Harvey G. Eastman

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Harvey Gridley Eastman (October 16, 1832 - July 13, 1878) was an American educator and politician from New York.


Born in Marshall, New York, Eastman was the son of Horace Haveland Eastman and Mary A. Gridley. Eastman began his professional career teaching at the Eastman Commercial College in Rochester, New York, which had been founded by his uncle, George Washington Eastman. In December 1855, he founded a school of his own in Oswego. He married Mary Minerva Clark on June 5, 1857.

He moved his school to St. Louis in spring of 1858, but due to unfortunate hiring of abolitionist teachers in pro-slavery Missouri, was forced to move again, ultimately establishing the Eastman Business College in Poughkeepsie, New York, on November 3, 1859. Through Eastman's tireless promotion, the school eventually became one of the largest commercial schools in the United States.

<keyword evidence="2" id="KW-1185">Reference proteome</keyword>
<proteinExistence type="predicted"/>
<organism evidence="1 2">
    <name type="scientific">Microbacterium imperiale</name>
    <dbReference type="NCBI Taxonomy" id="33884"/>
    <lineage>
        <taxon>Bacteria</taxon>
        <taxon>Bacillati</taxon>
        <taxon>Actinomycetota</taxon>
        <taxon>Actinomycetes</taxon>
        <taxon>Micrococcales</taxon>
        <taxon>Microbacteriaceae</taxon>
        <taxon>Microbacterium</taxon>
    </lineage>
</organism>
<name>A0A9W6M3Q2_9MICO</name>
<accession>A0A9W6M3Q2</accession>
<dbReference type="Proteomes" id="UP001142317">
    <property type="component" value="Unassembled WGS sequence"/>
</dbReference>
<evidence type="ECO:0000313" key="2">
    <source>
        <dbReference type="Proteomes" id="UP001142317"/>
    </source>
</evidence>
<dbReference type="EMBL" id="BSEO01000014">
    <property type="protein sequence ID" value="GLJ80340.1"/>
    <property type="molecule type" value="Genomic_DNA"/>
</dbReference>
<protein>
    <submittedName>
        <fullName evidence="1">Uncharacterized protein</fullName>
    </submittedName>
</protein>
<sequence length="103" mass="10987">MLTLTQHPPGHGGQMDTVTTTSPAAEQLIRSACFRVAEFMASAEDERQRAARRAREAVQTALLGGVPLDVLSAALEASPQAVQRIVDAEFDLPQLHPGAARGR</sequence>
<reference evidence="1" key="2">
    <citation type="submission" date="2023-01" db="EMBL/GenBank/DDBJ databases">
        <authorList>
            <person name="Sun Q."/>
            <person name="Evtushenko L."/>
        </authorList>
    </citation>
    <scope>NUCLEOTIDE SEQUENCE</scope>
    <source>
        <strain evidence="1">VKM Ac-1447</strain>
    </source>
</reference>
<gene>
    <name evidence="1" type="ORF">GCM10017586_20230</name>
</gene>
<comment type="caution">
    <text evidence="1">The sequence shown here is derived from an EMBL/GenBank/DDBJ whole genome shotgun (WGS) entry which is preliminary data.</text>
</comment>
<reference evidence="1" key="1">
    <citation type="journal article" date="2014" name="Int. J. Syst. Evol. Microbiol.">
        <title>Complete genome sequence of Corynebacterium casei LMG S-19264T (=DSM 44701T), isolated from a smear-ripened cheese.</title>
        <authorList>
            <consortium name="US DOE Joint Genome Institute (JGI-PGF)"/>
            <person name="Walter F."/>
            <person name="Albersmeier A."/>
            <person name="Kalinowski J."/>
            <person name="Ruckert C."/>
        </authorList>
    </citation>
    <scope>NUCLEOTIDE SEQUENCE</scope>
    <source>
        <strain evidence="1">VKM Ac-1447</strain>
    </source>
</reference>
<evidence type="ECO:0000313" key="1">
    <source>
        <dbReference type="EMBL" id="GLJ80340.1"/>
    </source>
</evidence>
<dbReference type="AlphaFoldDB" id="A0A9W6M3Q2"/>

The school made him rich, and he became one of the leading citizens of Poughkeepsie. He was Mayor from 1871 to 1874, and again from 1877 until his death. His tenure as mayor is most notable in his ensuring the construction of a water filtration plant that eliminated Poughkeepsie's reputation as "The Sickly City."

Eastman was a member of the New York State Assembly (Dutchess Co., 2nd D.) in 1872 and 1874, his primary mission there being to secure funding for a bridge across the Hudson River.

Suffering from ill health, Eastman traveled to Denver, Colorado and died there.

Eastman was a first cousin of George Eastman, of Eastman-Kodak fame.


"Harvey Gridley Eastman." Dictionary of American Biography Base Set. American Council of Learned Societies, 1928-1936.